That said, please research each tree thoroughly before you dig. Site each carefully, do your ground prep, and investigate chicken wire or similar protection for your trees. I got several JBP and azaleas chawed by rabbits last year. The rabbitS didn’t like the JBP all that much, but sure loved the azaleas! Luckily those azaleas can be resilient, they are bursting with growth now... but no flowers this year.

good luck and please post photos as you decide to move forward.

cheers
DSD sends
I had never considered pest protection, good call with the chicken wire. I assume it is fine to wire train in-ground trees, yes?
 
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You can and I have done some wire work on in ground azaleas. But mostly pruning to shape. The pines and foemina junipers I wired before I dug them in. It comes off this fall or next spring. Mostly the point is to grow them big and robust.
Cheers
DSD sends
 

Mikecheck123

Chumono
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So I ordered some small trees from sequoiatrees.com - a blue spruce, a piñon pine, a Japanese maple and a ginko biloba. None of them are very big and have not been trained for bonsai at all. I plan to initially grow them in some large net pots and to thicken the trunk I plan to grow some sacrificial branches and try some trunk chops. I understand it will take years to get anything looking like much of a bonsai but I'm okay with that - I'm not in a rush and it will give me time to learn the practice of bonsai while my plants grow.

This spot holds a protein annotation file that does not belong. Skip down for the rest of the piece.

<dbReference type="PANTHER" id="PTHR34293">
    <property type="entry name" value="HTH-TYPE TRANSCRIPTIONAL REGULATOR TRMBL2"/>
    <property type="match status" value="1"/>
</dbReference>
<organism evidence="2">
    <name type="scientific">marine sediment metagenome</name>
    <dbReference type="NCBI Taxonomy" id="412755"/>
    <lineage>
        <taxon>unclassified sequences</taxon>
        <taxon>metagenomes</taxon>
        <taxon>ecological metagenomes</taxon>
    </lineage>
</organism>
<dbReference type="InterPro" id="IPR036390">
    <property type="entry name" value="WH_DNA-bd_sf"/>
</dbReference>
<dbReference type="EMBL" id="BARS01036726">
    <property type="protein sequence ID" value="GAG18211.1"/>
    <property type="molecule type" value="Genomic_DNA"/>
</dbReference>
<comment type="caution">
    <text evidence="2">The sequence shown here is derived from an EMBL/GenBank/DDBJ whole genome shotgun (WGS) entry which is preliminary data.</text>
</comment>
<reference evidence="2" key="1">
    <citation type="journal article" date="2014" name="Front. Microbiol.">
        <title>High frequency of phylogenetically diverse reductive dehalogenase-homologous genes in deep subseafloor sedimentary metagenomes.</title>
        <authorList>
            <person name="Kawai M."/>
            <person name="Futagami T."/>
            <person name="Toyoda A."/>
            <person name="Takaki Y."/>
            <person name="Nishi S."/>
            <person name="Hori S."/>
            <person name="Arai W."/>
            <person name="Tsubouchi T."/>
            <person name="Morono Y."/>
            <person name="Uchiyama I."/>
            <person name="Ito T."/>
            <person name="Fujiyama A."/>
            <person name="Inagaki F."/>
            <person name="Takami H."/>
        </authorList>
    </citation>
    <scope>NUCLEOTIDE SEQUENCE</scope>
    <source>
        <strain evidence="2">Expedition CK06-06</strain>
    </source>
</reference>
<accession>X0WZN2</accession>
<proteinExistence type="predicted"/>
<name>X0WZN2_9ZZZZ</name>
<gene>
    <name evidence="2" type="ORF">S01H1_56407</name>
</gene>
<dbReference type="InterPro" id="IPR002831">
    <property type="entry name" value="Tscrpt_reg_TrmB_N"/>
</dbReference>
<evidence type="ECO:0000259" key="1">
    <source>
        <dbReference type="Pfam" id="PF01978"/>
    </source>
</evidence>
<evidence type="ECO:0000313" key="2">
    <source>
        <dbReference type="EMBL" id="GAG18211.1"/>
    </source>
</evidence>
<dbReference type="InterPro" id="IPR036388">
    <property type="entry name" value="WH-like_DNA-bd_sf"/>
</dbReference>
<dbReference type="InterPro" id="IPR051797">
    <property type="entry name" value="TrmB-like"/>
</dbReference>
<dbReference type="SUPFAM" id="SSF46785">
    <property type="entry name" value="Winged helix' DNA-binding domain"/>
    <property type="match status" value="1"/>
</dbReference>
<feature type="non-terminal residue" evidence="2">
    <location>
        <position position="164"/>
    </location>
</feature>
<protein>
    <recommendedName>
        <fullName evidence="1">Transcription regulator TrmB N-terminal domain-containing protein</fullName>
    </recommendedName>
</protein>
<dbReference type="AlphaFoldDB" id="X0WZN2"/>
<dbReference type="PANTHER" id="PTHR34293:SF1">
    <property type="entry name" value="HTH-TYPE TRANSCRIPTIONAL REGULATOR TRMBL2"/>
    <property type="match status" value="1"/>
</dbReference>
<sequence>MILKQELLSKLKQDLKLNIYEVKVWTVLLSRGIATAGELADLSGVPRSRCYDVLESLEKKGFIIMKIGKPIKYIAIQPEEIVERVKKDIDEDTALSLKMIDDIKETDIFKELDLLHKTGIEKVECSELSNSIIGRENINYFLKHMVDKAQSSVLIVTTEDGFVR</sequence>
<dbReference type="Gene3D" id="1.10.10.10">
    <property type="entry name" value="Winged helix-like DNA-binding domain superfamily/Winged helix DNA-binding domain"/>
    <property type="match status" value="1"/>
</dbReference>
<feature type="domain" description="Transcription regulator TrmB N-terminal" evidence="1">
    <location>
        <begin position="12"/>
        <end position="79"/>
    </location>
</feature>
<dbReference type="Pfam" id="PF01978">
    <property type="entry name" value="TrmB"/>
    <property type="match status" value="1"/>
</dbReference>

Anyway! To the point of my post - any recommendations on getting trunks to thicken besides what I'm planning? I've heard to plant them in the ground and also that you can get them to thicken in bonsai pots, but I plan to use net pots (to air trim the roots) and plant on a piece of tile to get the roots to spread out.

For what it is worth, I've learned of all the practices I plan to use from different you tube videos, so if anything I've said sounds crazy, please don't bite my head off! 🙃
Tired: growing trunks.

Wired: collecting trunks.
 

Gert

Sapling
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Grow your trunks out and get some bigger material while you wait. Even in pots you'll see good results if you fertilize well and let shoots run.

Here is a JM that has only been container grown from a piece of material from Brent at Evergreen Gardenworks that arrived in a 4inch pot in 2015, a photo from 2017, and now in 2021. Sure you'd definitely see much faster growth in the ground. Just showing some pics to let you know what you're in for if you go with a container over 6 years time.

IMG_4199.JPG
Screen Shot 2021-05-10 at 1.15.01 PM.png
Screen Shot 2021-05-10 at 1.16.24 PM.png
 

Kubruceiii

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Grow your trunks out and get some bigger material while you wait. Even in pots you'll see good results if you fertilize well and let shoots run.

Here is a JM that has only been container grown from a piece of material from Brent at Evergreen Gardenworks that arrived in a 4inch pot in 2015, a photo from 2017, and now in 2021. Sure you'd definitely see much faster growth in the ground. Just showing some pics to let you know what you're in for if you go with a container over 6 years time.

View attachment 373768
View attachment 373769
View attachment 373770
That's pretty good growth and what I figured I might get with mine IF I'm lucky 🙃, but either way, good looking trunk, it's definitely growing well.